Tango! A Dynamic Answer to 1.d4

By Richard Palliser

Tango! A Dynamic Answer to 1.d4
Tango! A Dynamic Answer to 1.d4
Everyman Chess (2005)
192 pages
$19.99 (for ebook)
Reviewed by Jeremy Silman
Many years ago I happened upon a magazine format analysis by IM Georgi Orlov on an interesting Black opening system called The Black Knight’s Tango (1.d4 Nf6 2.c4 Nc6). At first I thought the Tango was garbage, but a closer look convinced me it was far more interesting than one might imagine – many of the lines lead to exciting tactics where Black has all the fun, while others lead to heavy duty positional struggles that suited me to a tee.

I jumped into the opening and came up with my own assessments and ideas. At the time, I felt that:

1) Attempts at refutation (1.d4 Nf6 2.c4 Nc6 3.d5) give White nothing, and indeed put the first player at risk in many of the lines.

2) Generic responses also give White nothing, and at times even lead to complete disaster. For example, I am constantly amazed by the number of players that fall for this sequence in blitz AND in tournament games: 1.d4 Nf6 2.c4 Nc6 3.Nc3 e5 4.d5 Ne7 5.e4 Ng6 6.Bd3 Bc5 7.Nge2 and now 7…Ng4 is crushing (8.0-0 Qh4).

3) The “main line” (if a main line of the Tango really exists) might be 1.d4 Nf6 2.c4 Nc6 3.Nc3 e5 4.d5 Ne7 5.e4 Ng6 6.Be3 Bb4, but this position attracted me then and still does today.

4) Transpositions to the Nimzo-Indian (1.d4 Nf6 2.c4 Nc6 3.Nf3 e6 4.Nc3 Bb4 5.Qc2) and the Bogo Indian (1.d4 Nf6 2.c4 Nc6 3.Nf3 e6 4.g3 Bb4+) are eminently playable, if not quite what I personally wanted.

5) White has two outright tries at refutation: 1.d4 Nf6 2.c4 Nc6 3.Nf3 e6 4.a3!? (which I used as White to win a quick game) and 1.d4 Nf6 2.c4 Nc6 3.Nc3 e5 4.d5 Ne7 5.e4 Ng6 6.h4!?.

Some time after Orlov’s “pamphlet” appeared, his work got wider attention when Batsford published (in 1998 – 128 pages) THE BLACK KNIGHT’S TANGO (also by Orlov), which was by far the best source for Tango information at that time. However, since then the popularity of the Tango has skyrocketed, and grandmasters like Bologan, Larry Christiansen, Joel Benjamin, and Alex Yermolinsky use it often. Thus, a new source of theoretical information was needed, and Richard Palliser’s TANGO! fits the bill wonderfully with 192 information/analysis packed pages.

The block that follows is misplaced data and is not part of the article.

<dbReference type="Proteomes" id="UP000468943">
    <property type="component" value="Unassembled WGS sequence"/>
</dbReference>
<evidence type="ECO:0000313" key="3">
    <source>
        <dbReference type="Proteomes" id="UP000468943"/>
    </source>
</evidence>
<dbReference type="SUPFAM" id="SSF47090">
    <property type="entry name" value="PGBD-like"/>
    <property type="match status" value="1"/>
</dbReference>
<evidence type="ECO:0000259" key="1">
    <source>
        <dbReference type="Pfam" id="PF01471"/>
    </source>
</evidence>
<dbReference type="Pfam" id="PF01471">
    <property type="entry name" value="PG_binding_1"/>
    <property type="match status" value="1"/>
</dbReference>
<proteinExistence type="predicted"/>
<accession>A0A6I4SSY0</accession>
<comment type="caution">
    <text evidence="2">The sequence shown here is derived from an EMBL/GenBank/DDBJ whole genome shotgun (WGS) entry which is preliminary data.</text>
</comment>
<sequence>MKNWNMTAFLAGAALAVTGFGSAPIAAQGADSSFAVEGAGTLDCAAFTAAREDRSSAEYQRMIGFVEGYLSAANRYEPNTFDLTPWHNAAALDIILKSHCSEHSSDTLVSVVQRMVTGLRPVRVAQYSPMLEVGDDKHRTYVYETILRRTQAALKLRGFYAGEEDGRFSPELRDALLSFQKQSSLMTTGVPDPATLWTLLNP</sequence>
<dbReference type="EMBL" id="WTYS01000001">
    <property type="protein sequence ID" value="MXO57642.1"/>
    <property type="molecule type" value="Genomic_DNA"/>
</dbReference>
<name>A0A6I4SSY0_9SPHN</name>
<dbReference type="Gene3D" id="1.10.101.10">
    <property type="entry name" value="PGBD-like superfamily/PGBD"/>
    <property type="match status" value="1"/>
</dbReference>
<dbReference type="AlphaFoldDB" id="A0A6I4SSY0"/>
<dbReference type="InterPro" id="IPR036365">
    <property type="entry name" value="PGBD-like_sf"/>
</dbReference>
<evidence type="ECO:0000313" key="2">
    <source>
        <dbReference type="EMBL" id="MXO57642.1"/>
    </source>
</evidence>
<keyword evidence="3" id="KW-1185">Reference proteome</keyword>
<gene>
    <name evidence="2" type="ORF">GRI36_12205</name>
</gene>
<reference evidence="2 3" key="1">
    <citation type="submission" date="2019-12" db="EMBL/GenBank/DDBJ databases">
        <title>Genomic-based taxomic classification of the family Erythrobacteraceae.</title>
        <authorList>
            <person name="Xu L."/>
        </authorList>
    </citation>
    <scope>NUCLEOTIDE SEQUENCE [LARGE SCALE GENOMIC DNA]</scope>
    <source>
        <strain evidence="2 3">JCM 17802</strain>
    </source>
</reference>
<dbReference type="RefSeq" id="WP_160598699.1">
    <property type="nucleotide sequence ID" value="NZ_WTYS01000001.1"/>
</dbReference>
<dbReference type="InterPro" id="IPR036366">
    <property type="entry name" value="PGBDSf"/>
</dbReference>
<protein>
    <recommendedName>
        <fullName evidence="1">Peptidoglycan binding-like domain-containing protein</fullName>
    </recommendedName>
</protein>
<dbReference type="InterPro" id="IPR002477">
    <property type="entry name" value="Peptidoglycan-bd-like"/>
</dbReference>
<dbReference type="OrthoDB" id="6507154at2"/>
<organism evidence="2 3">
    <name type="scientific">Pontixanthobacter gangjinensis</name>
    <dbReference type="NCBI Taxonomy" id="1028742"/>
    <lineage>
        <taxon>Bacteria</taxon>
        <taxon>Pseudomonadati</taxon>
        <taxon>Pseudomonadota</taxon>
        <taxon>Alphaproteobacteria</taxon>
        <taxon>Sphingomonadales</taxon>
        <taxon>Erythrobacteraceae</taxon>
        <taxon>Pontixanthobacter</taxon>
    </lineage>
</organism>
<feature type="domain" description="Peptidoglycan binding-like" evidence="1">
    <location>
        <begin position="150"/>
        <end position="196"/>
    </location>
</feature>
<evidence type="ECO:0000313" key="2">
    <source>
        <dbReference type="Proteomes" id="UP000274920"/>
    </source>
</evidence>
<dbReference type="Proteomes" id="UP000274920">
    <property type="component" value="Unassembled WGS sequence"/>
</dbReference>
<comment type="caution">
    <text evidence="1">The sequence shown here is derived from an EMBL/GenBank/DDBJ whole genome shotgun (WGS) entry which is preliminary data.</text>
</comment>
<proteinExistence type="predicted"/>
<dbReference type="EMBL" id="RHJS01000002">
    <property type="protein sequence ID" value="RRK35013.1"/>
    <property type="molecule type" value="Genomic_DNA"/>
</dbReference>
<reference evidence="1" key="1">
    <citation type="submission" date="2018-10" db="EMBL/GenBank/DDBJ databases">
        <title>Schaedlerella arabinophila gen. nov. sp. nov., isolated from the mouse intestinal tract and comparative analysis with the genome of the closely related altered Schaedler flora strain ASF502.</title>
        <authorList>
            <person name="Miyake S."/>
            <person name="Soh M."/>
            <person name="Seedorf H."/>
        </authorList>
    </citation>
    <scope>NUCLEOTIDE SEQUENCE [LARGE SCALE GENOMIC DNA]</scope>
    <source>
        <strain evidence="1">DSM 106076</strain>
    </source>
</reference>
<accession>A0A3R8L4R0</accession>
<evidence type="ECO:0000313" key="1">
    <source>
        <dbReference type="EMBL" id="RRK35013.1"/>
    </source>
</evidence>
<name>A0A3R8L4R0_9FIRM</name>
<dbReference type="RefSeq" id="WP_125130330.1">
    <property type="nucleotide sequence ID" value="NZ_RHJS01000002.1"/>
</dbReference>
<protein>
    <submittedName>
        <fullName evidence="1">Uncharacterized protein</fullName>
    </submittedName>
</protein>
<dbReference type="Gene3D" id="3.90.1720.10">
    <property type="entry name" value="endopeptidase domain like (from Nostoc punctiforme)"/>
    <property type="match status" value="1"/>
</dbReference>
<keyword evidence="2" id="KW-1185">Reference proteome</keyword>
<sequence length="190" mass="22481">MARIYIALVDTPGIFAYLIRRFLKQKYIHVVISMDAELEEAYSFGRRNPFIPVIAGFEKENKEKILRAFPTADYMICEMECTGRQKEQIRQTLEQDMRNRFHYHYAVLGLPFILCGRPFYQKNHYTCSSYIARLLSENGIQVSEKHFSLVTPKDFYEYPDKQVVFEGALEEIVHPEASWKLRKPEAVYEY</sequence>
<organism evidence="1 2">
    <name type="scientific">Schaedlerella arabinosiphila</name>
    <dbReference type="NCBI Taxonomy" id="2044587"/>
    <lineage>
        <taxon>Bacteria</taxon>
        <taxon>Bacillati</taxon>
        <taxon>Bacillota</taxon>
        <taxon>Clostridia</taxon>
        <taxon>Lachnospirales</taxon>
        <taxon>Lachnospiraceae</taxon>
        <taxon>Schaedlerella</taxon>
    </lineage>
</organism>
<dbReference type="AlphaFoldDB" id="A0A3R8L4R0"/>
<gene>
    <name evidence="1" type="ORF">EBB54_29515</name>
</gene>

Looking through TANGO!, one message comes across loud and clear: the Tango is alive and well! Of my listed points above, I was pleased to see that the mainline (1.d4 Nf6 2.c4 Nc6 3.Nc3 e5 4.d5 Ne7 5.e4 Ng6 6.Be3 Bb4) was represented by my win against grandmaster Dao Thien Hai (Budapest 1994) AND with a game of one of my students (Tim Taylor - Vanessa West, LA 2004), who played very sharply to gain a significant advantage against an experienced IM.

Of my two Tango “fears,” 1.d4 Nf6 2.c4 Nc6 3.Nc3 e5 4.d5 Ne7 5.e4 Ng6 6.h4!? no longer seems to be a danger. However, 1.d4 Nf6 2.c4 Nc6 3.Nf3 e6 4.a3!? is still a serious option for White – Kasparov used it to beat Yermolinksky and, subsequently, 4.a3 was recommended by Khalifman in his OPENING FOR WHITE ACCORDING TO KRAMNIK.

In TANGO!, Palliser recommends one system against 4.a3: 4…d6 5.Nc3 g6 which Bologan has shown to be satisfactory for Black. Indeed, this is pretty much how everyone plays against 4.a3 now. Nevertheless, 4…d5 5.Nc3 is mentioned, when Palliser feels that my discovery of 5…a6!? is most likely best, but still inadequate for equality: 6.cxd5 (My idea was that 5…a6 more or less forced this reaction, thereby cutting down on White’s options. If 6.Bg5, Black has 6…dxc4 7.e4 b5 8.e5 h6 with advantage.) 6…exd5 7.Bg5 Be7 8.e3 h6 9.Bh4 0-0 10.Bd3 with a small plus for White in Kasparov-Yermolinsky, Yerevan 1996.

With all pure Tango lines viable, that leaves White having to rely on transpositions to the Nimzo and Bogo in his search for a serious opening advantage. Here Palliser does a wonderful job exploring these possibilities, giving detailed coverage of the Zurich Variation (1.d4 Nf6 2.c4 Nc6 3.Nf3 e6 4.Nc3 Bb4 5.Qc2).

Against 1.d4 Nf6 2.c4 Nc6 3.Nf3 e6 4.g3, Palliser points out that, aside from 4…Bb4+ (the Bogo-Indian), Black can also try 4…d5, entering a sharp line of the Catalan. His sixteen page analysis of this anti-Catalan system leaves Tango players feeling all warm, fuzzy, and full of confidence.

TANGO! is a must buy for anyone wishing to play this system as Black, and a sound purchase for any 1.d4 player who will have to meet it as White. Unfortunately, it seems that Everyman Chess is, at the moment, only offering this title as an ebook.